On Project Runway this week, judge Michael Kors was asked about what he looks for when evaluating the contestants' designs. He said that each week he tried to judge just what was in front of him, not the designer behind it and not his or her previous work. I call bullshit. All the judges whine about Uli's drapey halter things, and applaud when a designer tries something new--like when Uli won a challenge by designing a dress that didn't go to the floor.
Book reviewers confront this dilemma all the time: how do you fairly evaluate something that seems like something you've seen before? It's a greater burden for children's book reviewers, too, because the target audience for any given book is far less likely to have read any of the books the reviewer is referencing. I got into this many years ago with editor Melanie Kroupa, who was miffed that I wrote of a Ron Koertge novel that it was too much like the one he had published the previous year. If the book succeeded on its own terms--which we agreed it did--was it then fair to fault it for not being different enough from the author's other work?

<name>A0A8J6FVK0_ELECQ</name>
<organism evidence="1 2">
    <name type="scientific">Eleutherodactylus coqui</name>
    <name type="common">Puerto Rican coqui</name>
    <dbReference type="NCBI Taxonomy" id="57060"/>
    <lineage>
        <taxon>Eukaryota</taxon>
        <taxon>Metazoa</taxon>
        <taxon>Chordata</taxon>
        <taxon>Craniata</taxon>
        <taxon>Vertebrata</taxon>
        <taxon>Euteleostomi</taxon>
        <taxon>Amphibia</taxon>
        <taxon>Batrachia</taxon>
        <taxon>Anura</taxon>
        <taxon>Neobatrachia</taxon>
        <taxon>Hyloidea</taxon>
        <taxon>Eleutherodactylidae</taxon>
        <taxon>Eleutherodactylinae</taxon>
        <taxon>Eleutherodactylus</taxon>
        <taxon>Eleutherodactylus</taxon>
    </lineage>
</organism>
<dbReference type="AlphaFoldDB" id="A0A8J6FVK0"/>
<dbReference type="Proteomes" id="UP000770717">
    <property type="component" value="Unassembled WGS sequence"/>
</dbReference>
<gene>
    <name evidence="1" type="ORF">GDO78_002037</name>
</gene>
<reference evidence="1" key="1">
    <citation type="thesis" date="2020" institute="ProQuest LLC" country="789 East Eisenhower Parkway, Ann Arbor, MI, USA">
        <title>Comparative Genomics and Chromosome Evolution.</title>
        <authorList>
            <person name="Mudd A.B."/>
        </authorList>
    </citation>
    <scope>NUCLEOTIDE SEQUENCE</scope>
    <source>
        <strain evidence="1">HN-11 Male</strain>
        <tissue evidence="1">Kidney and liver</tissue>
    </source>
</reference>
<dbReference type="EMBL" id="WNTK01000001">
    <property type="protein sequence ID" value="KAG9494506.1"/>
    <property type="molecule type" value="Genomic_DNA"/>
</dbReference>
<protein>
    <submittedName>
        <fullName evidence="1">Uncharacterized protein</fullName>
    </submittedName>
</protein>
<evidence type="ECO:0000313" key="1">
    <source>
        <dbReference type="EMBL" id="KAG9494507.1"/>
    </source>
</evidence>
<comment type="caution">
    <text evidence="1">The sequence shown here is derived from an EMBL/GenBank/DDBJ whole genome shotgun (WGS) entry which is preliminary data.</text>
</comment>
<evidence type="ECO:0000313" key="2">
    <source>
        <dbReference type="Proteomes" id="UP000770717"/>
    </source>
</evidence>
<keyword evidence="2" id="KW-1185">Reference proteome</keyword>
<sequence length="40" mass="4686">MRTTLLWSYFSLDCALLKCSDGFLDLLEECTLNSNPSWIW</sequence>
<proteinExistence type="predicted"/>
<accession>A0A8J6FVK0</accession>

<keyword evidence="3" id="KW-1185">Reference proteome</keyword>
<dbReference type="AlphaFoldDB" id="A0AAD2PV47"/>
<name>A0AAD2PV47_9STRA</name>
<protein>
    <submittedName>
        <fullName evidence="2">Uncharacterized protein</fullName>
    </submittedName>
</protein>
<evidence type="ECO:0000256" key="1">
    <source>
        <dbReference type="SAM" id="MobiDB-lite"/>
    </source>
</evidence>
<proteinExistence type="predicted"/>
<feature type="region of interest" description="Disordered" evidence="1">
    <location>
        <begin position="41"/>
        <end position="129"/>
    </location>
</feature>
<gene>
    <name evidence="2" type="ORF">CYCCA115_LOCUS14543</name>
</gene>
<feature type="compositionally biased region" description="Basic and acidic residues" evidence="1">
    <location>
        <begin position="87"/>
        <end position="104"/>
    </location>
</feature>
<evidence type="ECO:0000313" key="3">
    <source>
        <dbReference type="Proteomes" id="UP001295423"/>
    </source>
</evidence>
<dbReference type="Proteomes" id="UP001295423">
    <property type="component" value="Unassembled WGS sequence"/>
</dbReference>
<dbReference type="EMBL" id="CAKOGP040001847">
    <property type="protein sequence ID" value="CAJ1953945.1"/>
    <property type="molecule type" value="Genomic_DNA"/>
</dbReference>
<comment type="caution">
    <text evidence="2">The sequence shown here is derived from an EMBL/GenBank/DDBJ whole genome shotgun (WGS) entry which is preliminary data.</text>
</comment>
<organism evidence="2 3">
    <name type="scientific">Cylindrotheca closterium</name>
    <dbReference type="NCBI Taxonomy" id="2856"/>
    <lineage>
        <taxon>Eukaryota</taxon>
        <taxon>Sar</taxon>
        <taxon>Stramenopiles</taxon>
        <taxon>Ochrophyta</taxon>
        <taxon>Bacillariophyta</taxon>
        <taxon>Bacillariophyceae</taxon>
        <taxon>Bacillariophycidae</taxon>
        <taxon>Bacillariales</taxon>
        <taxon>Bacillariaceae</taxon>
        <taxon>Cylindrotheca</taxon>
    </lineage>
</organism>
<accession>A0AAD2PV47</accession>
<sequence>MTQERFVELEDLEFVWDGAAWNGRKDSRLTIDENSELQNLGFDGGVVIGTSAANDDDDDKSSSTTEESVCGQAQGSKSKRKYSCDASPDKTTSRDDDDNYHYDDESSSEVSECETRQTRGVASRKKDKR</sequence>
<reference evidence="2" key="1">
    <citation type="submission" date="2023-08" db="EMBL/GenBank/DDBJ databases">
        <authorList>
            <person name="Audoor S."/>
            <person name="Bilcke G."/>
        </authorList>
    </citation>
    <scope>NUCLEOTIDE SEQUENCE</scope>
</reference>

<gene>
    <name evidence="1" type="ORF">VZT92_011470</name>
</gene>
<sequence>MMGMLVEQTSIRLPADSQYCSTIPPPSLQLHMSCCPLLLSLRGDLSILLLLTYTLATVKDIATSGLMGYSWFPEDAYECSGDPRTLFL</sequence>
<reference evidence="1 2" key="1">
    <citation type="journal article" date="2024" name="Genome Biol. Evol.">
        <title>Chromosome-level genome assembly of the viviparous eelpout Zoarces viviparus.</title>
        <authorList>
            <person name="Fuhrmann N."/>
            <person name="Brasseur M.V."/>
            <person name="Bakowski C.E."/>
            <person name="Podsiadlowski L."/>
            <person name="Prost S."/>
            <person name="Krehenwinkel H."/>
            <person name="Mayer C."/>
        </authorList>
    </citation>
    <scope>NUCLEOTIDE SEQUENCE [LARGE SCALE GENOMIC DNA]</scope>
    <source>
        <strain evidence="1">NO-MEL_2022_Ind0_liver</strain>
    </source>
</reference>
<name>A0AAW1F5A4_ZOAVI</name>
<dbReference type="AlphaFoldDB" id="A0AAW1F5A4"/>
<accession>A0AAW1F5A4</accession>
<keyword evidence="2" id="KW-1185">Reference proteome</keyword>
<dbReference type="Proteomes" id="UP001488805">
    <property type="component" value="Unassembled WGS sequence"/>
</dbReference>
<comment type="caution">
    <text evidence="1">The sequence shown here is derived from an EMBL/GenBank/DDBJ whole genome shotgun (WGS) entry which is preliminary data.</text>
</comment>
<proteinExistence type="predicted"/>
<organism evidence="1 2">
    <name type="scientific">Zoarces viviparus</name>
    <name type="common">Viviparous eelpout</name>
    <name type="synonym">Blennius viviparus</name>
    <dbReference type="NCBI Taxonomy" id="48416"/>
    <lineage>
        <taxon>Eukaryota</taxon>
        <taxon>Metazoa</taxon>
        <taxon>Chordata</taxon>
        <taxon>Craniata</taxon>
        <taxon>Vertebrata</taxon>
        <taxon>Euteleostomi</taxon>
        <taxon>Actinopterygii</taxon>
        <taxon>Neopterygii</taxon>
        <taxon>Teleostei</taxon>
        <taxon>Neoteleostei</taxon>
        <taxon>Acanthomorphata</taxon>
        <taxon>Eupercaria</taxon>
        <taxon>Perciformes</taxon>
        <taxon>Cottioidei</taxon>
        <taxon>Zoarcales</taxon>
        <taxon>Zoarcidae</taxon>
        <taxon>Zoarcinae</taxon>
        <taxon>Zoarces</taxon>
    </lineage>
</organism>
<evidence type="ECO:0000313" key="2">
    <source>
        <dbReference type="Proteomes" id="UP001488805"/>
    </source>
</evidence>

No and yes. No, because if a book succeeds in its own right, it deserves praise. But yes, it is also fair to criticize an author for not stretching. A book review has responsibilities to the book (to represent it fairly), to the reader (ditto), but also to literature as a whole: the reviewer needs to ask "what does this book add to the books that are already out there?" PR judge Nina Garcia would call this the "editorial judgment."
Next, maybe I'll examine Heidi Klum's ultimate words of praise: "It looks expensive!"